A spelt loaf

Main Image
Finished spelt loaf on wire rack

I'd bought a packet of spelt flour a while ago, but hadn't yet got round to baking with it. Spelt is apparently a great substitute to wheat flour, is packed full of vitamins and high in protein. Would it be difficult to bake with?

Spelt loaf ready to bake

The building blocks...

Baker's percentages:
250g spelt flour, 250g wholemeal flour 80% water, 15% starter, 2% salt
Bulk Proof:
Five hours at room temperature
Final proof:
2.5 hours at room temperature
20 minutes at 260C with lid on, 15 minutes at 230C with lid off.


Rather than go 100% spelt, I did a 50/50 mix with wholemeal flour. I wasn't sure how much impact having a completely different flour would make, so thought a 50% mix would ensure there was still something I was used to working with involved. What immediately surprised me was the texture of the spelt flour. It was incredibly absorbent and light and felt like play-doh as I shaped the loaf.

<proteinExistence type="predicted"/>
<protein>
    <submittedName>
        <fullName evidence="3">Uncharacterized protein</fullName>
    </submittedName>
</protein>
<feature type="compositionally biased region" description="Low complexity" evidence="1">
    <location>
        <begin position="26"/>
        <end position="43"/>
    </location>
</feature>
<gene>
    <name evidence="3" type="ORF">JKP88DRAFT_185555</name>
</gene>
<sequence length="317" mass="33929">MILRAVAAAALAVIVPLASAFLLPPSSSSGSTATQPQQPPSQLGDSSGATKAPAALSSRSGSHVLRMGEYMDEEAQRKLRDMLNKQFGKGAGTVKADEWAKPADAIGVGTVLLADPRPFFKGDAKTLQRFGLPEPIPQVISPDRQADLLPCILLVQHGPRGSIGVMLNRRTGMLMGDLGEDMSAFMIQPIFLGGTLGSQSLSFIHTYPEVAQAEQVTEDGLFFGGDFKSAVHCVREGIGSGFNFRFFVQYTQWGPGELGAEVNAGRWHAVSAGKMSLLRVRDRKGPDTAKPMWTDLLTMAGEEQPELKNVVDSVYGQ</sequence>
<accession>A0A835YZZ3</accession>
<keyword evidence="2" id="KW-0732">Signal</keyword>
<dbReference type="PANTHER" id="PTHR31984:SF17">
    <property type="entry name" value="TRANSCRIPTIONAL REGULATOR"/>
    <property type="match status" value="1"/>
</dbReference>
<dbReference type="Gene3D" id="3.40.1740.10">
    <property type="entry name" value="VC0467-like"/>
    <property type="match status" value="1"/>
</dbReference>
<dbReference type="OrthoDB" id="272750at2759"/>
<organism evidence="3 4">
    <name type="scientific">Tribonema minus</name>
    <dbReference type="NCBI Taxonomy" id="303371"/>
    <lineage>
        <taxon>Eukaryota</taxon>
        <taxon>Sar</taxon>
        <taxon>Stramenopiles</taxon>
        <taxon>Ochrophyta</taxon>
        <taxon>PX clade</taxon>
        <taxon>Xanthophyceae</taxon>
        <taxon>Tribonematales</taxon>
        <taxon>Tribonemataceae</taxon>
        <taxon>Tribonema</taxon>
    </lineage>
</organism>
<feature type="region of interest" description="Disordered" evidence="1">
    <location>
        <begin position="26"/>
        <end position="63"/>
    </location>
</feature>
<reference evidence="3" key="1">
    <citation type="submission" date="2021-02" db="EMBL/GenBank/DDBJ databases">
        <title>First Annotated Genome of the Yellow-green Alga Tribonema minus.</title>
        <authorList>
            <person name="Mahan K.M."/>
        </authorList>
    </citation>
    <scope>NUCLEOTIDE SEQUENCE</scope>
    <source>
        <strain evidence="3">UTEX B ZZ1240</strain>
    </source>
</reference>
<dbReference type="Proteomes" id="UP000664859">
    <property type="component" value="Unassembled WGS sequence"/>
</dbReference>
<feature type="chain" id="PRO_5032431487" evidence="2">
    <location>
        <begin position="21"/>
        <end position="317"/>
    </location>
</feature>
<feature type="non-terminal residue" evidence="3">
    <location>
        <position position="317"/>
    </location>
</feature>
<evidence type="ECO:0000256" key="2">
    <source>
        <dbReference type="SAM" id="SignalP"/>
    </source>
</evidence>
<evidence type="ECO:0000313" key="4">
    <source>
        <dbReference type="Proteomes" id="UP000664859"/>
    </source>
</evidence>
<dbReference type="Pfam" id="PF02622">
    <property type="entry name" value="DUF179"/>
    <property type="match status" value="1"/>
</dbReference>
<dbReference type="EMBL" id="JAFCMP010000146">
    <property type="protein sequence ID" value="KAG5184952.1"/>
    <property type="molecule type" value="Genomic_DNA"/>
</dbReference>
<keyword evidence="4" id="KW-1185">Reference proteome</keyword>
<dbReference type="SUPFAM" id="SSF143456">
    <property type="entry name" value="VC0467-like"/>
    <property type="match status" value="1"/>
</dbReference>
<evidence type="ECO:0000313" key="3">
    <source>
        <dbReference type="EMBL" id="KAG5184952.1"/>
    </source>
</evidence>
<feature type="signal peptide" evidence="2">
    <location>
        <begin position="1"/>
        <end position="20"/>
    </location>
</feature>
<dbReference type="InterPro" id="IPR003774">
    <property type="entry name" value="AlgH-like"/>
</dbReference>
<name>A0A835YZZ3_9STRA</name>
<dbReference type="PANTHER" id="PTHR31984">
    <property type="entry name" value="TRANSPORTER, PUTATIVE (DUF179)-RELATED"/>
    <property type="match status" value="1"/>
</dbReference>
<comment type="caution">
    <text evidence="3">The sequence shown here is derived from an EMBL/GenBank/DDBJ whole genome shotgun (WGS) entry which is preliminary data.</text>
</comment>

As always: I did a 45-minute autolyse and then three stretch-and-folds at 30-minute intervals followed by a room-temperature bulk rise. Then, a quick lamination and transferred to an oval banneton for its second rise. 

I then baked in an oval Dutch oven for 20 minutes at 260C with the lid on and a further 15 minutes at 230C with the lid off.

Spelt loaf after 20 minutes


It seems that spelt flour had really no impact on the quality of the bake and certainly didn't require any additional effort or factors to consider. If anything, I found it a lot easier to use, and more forgiving than wheat flour. If wholemeal flour is extremely thirsty and gets very dry very quickly, spelt is the complete opposite and mixed together you basically get the same consistency and elasticity as a strong white mix. It also tasted incredible. A similar crumb to what I've expected, but a much lighter taste. Definitely one to try again!

Spelt loaf cut in half
Spelt loaf slices